Few valves comes with mounting brackets or screw holes or mounting tabs. You need to brace it as well as you can with strapping/blocking, etc. Those extensions above the valve are old school water hammer arresters that will work for maybe a month or so, then quit once the air is absorbed. Most valves do not need them, and if yours does specify a hammer arrestor, you should install 'real' ones. These are made up of either a bladder, bellows, or piston that separates the water from the air chamber. Recharging those you have is nearly impossible - think finger over the end of a straw...the water that will get in there just won't come out, and then they are useless.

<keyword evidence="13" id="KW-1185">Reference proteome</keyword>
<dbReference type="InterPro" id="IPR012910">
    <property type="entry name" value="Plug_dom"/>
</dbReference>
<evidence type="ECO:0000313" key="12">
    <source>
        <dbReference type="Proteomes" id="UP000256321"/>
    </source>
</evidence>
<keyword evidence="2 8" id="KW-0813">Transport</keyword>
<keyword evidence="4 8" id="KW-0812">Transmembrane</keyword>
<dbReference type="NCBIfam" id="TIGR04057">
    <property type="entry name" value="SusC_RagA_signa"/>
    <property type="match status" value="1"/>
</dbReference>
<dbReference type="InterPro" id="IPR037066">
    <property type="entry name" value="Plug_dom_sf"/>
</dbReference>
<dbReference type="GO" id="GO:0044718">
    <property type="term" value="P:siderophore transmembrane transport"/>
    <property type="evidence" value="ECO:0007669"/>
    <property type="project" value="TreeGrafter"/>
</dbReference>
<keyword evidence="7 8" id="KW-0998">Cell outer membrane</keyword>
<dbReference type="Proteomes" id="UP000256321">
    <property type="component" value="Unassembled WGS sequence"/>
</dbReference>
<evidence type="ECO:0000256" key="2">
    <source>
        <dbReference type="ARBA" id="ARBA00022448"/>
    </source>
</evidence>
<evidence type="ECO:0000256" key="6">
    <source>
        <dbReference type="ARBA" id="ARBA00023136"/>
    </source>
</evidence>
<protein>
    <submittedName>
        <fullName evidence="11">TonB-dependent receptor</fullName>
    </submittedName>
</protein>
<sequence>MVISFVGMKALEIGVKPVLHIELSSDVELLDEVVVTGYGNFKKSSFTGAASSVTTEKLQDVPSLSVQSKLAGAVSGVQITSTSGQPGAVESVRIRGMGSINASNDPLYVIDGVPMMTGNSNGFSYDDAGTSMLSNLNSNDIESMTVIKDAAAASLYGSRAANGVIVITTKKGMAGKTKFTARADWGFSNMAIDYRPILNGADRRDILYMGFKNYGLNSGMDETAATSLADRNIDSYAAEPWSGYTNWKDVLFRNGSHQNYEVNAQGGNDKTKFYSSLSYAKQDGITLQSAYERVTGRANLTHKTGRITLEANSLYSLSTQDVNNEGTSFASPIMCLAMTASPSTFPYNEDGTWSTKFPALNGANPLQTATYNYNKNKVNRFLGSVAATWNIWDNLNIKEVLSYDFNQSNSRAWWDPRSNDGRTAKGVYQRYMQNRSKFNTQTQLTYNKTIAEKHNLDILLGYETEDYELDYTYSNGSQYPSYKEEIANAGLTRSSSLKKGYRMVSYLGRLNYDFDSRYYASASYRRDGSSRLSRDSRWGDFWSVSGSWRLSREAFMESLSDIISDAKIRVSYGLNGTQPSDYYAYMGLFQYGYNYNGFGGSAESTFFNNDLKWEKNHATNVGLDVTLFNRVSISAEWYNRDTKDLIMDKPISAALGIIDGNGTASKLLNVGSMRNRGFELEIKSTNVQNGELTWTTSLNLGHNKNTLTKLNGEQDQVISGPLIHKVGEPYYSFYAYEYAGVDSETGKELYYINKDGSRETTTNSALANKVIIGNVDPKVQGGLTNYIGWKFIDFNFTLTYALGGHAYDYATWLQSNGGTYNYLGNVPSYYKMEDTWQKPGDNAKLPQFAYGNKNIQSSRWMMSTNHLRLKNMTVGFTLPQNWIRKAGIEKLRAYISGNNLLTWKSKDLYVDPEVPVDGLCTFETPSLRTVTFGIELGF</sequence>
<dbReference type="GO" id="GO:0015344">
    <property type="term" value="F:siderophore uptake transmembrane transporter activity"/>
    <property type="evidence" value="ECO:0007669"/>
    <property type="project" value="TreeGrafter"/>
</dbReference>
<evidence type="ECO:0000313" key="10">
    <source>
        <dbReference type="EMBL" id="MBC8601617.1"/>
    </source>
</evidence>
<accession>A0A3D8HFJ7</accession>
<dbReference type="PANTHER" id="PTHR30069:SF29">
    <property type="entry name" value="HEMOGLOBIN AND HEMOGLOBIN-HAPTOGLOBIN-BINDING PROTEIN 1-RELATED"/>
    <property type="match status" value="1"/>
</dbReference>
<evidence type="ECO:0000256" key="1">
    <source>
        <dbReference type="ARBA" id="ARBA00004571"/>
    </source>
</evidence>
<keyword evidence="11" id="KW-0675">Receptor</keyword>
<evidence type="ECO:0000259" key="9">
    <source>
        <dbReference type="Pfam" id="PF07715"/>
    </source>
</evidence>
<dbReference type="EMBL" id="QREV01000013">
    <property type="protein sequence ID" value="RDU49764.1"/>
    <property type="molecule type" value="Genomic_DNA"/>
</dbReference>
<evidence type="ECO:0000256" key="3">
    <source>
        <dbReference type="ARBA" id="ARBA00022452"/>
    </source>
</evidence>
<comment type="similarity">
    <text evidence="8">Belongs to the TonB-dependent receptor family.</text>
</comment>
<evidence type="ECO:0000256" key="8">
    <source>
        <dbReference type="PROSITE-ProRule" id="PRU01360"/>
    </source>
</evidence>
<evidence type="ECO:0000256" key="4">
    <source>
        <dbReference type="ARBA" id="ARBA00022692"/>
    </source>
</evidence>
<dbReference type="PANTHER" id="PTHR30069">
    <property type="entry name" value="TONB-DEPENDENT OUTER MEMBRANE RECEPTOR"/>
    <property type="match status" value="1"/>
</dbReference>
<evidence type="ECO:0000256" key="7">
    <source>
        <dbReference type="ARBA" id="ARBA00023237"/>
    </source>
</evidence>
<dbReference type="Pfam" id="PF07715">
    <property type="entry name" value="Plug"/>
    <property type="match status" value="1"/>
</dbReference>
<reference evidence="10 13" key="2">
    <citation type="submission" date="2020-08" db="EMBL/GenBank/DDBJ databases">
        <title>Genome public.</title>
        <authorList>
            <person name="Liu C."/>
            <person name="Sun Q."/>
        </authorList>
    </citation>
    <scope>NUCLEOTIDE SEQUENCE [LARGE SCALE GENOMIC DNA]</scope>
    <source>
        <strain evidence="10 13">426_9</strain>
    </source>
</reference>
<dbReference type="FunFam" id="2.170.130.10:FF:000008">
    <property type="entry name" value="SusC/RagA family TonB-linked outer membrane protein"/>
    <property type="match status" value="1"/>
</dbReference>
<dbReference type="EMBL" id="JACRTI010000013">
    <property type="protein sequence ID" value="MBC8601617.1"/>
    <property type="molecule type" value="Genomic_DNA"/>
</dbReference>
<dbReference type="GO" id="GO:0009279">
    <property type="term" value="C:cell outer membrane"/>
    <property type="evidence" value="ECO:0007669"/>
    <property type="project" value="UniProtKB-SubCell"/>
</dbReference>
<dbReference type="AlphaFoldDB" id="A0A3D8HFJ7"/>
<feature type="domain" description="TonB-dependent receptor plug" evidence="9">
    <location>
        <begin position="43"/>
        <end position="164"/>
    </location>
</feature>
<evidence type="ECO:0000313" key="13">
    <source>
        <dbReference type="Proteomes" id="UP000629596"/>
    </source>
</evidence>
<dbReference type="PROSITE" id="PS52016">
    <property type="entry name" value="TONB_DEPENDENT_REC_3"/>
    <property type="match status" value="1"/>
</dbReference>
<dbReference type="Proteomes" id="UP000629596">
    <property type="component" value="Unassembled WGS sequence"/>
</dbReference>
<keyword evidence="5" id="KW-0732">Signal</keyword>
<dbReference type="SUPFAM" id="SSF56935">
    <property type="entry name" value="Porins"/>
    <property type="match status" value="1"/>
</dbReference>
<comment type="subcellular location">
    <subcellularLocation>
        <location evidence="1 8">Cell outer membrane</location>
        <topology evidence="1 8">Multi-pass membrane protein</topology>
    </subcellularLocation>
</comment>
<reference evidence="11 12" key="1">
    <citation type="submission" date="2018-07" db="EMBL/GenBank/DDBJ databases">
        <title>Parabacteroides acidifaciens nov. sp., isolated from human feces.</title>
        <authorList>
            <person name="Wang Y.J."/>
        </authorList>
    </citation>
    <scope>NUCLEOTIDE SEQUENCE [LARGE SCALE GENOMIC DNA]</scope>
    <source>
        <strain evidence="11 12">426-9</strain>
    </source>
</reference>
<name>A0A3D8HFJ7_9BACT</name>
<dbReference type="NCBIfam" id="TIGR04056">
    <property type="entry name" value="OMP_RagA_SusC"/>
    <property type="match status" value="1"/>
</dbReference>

A steam shower requires very specific construction details or you will have mold and other structural problems. So, if the details aren't already accounted for, you owe it to yourself to check out www.johnbridge.com to get some help. The TCNA guidelines list a few approved methods, and as long as you use one of them, you should be okay. Miss one detail, and you are likely to have problems. Try to wing it, and you will have problems down the road. My personal preference is a surface waterproofing system, and of those, Kerdi from www.schluter.com is my favorite. WIth a surface waterproofing system, you don't have the cbu walls to absorb moisture, and the whole thing will dry out much quicker. Vapor pressure will drive moisture through any crack or even most solid materials.